Do Blind People Dream?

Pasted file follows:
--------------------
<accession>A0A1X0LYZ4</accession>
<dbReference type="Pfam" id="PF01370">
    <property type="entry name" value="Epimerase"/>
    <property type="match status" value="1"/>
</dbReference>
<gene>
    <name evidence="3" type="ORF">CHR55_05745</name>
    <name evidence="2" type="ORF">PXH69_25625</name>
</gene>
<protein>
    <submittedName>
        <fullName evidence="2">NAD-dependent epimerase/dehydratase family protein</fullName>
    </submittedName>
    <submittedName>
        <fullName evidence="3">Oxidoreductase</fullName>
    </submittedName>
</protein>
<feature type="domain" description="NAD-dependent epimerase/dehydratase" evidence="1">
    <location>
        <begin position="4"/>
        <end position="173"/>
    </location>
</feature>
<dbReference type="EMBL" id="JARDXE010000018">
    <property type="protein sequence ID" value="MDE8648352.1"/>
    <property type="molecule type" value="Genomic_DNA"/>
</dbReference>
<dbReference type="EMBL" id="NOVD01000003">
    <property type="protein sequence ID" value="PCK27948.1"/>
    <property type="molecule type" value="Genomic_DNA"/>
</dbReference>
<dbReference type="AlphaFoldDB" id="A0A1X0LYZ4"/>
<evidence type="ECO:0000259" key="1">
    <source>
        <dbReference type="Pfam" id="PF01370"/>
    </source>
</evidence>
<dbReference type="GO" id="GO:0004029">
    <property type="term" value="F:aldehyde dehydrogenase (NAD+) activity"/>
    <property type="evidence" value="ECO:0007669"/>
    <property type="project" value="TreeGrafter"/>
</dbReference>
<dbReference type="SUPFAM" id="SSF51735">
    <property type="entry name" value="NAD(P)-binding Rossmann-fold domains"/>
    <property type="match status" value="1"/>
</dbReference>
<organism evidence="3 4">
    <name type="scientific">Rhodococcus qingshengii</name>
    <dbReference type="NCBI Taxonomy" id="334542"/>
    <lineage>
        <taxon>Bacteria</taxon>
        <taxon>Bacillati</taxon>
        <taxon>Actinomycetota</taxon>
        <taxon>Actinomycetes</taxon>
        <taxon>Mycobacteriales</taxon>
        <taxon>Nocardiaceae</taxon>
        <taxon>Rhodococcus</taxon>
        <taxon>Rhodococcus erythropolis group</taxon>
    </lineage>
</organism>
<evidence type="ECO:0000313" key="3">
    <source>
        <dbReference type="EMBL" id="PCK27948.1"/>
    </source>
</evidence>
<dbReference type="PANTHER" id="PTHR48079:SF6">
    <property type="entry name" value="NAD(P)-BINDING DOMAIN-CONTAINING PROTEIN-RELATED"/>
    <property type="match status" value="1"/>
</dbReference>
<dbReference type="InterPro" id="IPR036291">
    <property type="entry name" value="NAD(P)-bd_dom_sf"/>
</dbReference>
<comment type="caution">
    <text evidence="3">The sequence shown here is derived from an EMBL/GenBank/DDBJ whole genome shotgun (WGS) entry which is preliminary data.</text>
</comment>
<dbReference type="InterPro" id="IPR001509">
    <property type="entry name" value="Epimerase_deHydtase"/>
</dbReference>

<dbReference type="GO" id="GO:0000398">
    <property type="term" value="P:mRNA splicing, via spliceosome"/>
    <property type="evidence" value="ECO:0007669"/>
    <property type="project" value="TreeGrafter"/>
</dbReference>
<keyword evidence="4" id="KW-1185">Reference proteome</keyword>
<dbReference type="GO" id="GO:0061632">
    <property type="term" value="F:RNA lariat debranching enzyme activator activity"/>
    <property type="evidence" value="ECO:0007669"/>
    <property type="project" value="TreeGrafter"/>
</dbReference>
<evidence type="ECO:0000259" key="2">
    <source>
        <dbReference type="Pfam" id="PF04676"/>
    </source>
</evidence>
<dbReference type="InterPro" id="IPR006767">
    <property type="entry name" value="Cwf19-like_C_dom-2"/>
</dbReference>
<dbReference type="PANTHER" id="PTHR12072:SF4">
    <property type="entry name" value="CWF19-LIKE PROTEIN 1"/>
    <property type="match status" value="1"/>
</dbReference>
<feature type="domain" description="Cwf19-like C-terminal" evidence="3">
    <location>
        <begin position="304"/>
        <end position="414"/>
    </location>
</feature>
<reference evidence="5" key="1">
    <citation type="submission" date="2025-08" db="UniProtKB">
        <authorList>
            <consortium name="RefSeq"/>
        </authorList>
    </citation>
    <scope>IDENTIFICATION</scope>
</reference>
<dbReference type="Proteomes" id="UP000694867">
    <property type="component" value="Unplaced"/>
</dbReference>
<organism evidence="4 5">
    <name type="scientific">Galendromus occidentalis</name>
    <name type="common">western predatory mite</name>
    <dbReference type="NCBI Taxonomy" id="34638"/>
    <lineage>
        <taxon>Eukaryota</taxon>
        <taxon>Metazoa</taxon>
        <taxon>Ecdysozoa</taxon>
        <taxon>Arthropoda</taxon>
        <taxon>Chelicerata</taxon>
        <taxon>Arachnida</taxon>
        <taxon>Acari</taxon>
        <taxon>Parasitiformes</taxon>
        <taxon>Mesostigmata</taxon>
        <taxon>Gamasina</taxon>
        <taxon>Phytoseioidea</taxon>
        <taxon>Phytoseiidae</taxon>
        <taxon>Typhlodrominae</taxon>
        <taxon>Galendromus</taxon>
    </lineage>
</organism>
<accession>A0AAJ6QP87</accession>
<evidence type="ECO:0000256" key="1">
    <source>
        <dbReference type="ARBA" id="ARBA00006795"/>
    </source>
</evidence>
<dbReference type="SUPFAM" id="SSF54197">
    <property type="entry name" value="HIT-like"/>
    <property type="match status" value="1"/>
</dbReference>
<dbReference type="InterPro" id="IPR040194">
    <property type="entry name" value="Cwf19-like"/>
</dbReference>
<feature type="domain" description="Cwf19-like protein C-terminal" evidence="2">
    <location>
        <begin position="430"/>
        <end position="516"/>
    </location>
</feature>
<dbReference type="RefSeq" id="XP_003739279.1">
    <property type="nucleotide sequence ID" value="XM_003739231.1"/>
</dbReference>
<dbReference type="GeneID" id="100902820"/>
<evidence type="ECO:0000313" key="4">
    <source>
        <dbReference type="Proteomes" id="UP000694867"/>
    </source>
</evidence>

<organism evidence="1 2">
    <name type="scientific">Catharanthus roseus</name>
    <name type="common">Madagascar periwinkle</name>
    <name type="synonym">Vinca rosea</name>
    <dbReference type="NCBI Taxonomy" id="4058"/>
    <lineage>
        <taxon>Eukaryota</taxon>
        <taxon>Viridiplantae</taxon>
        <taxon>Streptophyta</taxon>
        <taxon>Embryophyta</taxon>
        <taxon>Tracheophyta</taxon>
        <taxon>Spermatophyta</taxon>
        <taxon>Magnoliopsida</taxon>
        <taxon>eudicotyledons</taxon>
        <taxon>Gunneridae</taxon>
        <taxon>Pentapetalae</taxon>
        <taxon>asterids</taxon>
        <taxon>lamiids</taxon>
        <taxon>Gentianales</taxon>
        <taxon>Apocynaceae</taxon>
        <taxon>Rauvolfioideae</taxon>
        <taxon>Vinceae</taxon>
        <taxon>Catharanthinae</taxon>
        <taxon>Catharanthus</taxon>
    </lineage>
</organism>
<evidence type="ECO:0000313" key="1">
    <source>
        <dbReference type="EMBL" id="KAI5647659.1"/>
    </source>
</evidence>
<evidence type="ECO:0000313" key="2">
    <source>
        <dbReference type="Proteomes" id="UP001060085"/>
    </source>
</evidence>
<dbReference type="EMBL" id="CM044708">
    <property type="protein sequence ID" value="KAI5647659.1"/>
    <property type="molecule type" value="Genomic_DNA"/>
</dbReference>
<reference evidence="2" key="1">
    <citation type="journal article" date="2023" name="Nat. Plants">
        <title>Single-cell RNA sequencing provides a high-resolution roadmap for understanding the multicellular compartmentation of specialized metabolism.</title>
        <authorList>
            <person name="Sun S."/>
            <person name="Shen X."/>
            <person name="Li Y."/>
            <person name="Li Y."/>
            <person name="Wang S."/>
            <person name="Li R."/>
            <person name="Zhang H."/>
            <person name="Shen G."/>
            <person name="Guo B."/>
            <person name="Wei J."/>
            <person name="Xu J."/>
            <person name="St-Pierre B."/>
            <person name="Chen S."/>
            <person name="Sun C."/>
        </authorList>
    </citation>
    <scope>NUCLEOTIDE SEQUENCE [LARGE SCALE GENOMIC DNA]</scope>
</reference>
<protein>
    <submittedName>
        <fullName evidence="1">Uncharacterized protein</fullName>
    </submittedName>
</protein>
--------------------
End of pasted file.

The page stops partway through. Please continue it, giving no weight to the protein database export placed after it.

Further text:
Sight or vision is the capability of the eyes to receive visible light through the retina of each eye to where our nerve receptors send messages to our brain that we translate as colors, hues, and brightness. We have two main receptors in our eyes called cones and rods. Rods distinguish light not color. Cones are responsible for all the colors we see, but are sensitive to dim light, for example it’s difficult to make out colors in poorly lit situations yet you can see the shape of the object. The inability to see is called blindness. Multiple things cause blindness: damage to the eyeball, especially the retina, the optic nerve and strokes. Temporary blindness can be caused by medications. There are two classifications of blindness: Congenital Blindness where you’re born blind or became blind before you were five and adventitiously blind are for people who went blind later in life, so after 5. According to a study done by Hartford University where they analyzed 392 dreams of 15 blind people they didn’t have any visual dreams with the congenitally blind. That’s because our dreams are perceived by real world experiences, anxieties and desires and people who have never experienced light or just don’t remember won’t dream visually. The longer you’ve had sight the longer you’ll see while dreaming. Does this mean the visually impaired don’t dream? No. They have dreams called sensory compensated dreams. They dream of their life as they live life, but in a dream state just like us. They feel, smell, hear and taste whatever is in their dream. Because they lack the ability to see, the brain emphasizes these senses. In one study of dreams, 60% of blind people reported dreaming about transport (compared to 28% of sighted people) which is understandably a big cause of anxiety for blind people because of the danger it presents. Research has also shown that people who don’t dream visually show little or no rapid eye movement during the REM phase of...
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